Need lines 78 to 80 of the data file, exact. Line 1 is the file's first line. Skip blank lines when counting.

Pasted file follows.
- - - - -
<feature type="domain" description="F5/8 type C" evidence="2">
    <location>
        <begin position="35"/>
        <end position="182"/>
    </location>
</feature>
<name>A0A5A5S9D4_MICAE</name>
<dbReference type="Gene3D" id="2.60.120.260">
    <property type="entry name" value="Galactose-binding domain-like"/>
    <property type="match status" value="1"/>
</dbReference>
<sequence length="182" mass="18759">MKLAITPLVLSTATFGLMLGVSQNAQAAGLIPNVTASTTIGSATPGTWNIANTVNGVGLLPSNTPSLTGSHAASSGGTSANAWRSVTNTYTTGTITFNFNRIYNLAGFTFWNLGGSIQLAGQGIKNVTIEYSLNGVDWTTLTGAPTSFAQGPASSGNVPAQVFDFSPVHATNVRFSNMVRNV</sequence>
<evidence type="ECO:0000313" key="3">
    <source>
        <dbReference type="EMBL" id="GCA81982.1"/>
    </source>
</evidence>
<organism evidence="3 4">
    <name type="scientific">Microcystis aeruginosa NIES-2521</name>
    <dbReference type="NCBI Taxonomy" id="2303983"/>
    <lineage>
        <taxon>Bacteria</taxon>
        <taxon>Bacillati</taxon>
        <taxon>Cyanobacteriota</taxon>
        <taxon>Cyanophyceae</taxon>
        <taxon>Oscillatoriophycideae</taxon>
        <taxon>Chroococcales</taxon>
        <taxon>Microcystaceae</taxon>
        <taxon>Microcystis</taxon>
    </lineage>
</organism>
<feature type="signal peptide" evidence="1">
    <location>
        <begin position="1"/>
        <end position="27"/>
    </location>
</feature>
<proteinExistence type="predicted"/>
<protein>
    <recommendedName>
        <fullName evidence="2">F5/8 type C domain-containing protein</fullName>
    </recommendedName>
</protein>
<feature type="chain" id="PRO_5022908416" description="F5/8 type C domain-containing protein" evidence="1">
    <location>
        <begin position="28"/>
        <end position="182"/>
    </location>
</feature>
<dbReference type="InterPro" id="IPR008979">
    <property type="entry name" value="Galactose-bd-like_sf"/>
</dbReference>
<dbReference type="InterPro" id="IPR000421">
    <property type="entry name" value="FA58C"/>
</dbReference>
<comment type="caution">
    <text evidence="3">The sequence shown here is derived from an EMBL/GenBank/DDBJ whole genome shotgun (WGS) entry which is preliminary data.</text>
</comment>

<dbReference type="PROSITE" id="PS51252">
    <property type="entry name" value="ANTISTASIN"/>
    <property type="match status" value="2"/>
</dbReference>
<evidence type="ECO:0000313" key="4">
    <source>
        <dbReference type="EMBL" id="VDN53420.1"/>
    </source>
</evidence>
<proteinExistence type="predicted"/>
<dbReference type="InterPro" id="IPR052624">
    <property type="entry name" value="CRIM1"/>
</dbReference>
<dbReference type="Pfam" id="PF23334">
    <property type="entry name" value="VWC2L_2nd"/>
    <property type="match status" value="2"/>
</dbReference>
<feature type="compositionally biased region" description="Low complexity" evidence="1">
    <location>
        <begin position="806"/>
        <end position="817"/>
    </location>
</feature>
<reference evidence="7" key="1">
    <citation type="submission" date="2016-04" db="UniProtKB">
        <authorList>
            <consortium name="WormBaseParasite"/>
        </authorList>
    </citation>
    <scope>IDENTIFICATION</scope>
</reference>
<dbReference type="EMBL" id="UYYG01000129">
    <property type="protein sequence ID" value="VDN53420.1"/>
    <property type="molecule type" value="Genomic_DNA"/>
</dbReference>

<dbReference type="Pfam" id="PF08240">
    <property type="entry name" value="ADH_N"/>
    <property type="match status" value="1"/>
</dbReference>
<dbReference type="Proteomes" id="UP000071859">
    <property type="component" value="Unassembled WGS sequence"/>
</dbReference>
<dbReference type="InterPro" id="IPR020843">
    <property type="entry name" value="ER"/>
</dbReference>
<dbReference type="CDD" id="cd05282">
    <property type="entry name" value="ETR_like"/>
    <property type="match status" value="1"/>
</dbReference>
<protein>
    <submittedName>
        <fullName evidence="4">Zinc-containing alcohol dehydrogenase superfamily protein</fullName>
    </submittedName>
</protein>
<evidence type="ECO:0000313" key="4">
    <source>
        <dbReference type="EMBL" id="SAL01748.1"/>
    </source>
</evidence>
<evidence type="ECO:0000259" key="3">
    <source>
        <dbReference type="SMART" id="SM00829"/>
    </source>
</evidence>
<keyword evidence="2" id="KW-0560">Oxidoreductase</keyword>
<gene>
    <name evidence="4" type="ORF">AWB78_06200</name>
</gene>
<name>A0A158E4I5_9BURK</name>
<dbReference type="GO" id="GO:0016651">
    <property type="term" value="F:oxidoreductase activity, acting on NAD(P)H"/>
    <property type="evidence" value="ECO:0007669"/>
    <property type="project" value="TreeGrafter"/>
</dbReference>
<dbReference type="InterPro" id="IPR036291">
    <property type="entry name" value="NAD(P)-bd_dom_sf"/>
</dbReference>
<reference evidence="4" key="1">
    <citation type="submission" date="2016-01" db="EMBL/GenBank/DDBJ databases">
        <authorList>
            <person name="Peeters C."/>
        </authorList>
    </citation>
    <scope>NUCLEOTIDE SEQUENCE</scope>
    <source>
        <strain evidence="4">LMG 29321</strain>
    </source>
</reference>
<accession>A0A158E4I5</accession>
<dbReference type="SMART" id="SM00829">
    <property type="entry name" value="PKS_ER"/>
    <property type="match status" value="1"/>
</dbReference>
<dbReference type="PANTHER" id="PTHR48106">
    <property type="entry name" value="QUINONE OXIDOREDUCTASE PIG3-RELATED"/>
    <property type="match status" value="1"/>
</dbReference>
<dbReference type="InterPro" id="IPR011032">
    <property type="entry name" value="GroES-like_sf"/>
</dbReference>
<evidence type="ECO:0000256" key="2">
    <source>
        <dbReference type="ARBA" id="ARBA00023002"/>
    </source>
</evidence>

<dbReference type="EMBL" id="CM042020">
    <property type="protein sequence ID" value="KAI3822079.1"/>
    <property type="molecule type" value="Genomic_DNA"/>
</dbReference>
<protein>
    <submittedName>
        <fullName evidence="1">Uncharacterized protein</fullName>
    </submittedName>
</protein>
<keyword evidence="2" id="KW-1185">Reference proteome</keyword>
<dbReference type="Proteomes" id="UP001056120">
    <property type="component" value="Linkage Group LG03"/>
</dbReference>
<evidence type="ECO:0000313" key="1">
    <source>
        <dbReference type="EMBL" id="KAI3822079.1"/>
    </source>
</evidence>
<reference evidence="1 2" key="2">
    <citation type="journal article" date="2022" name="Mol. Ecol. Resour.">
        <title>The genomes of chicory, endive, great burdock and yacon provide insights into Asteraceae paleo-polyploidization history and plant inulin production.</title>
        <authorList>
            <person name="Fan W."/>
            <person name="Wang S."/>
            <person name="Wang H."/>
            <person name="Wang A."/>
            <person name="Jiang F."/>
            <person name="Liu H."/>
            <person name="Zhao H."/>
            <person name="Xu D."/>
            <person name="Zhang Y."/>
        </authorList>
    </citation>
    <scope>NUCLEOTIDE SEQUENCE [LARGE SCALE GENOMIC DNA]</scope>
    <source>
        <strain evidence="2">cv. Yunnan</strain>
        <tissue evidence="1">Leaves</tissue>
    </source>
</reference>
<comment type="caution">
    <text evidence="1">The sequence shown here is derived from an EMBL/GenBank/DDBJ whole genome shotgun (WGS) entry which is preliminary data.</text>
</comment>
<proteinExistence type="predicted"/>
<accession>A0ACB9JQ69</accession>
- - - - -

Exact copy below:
        <begin position="806"/>
        <end position="817"/>
    </location>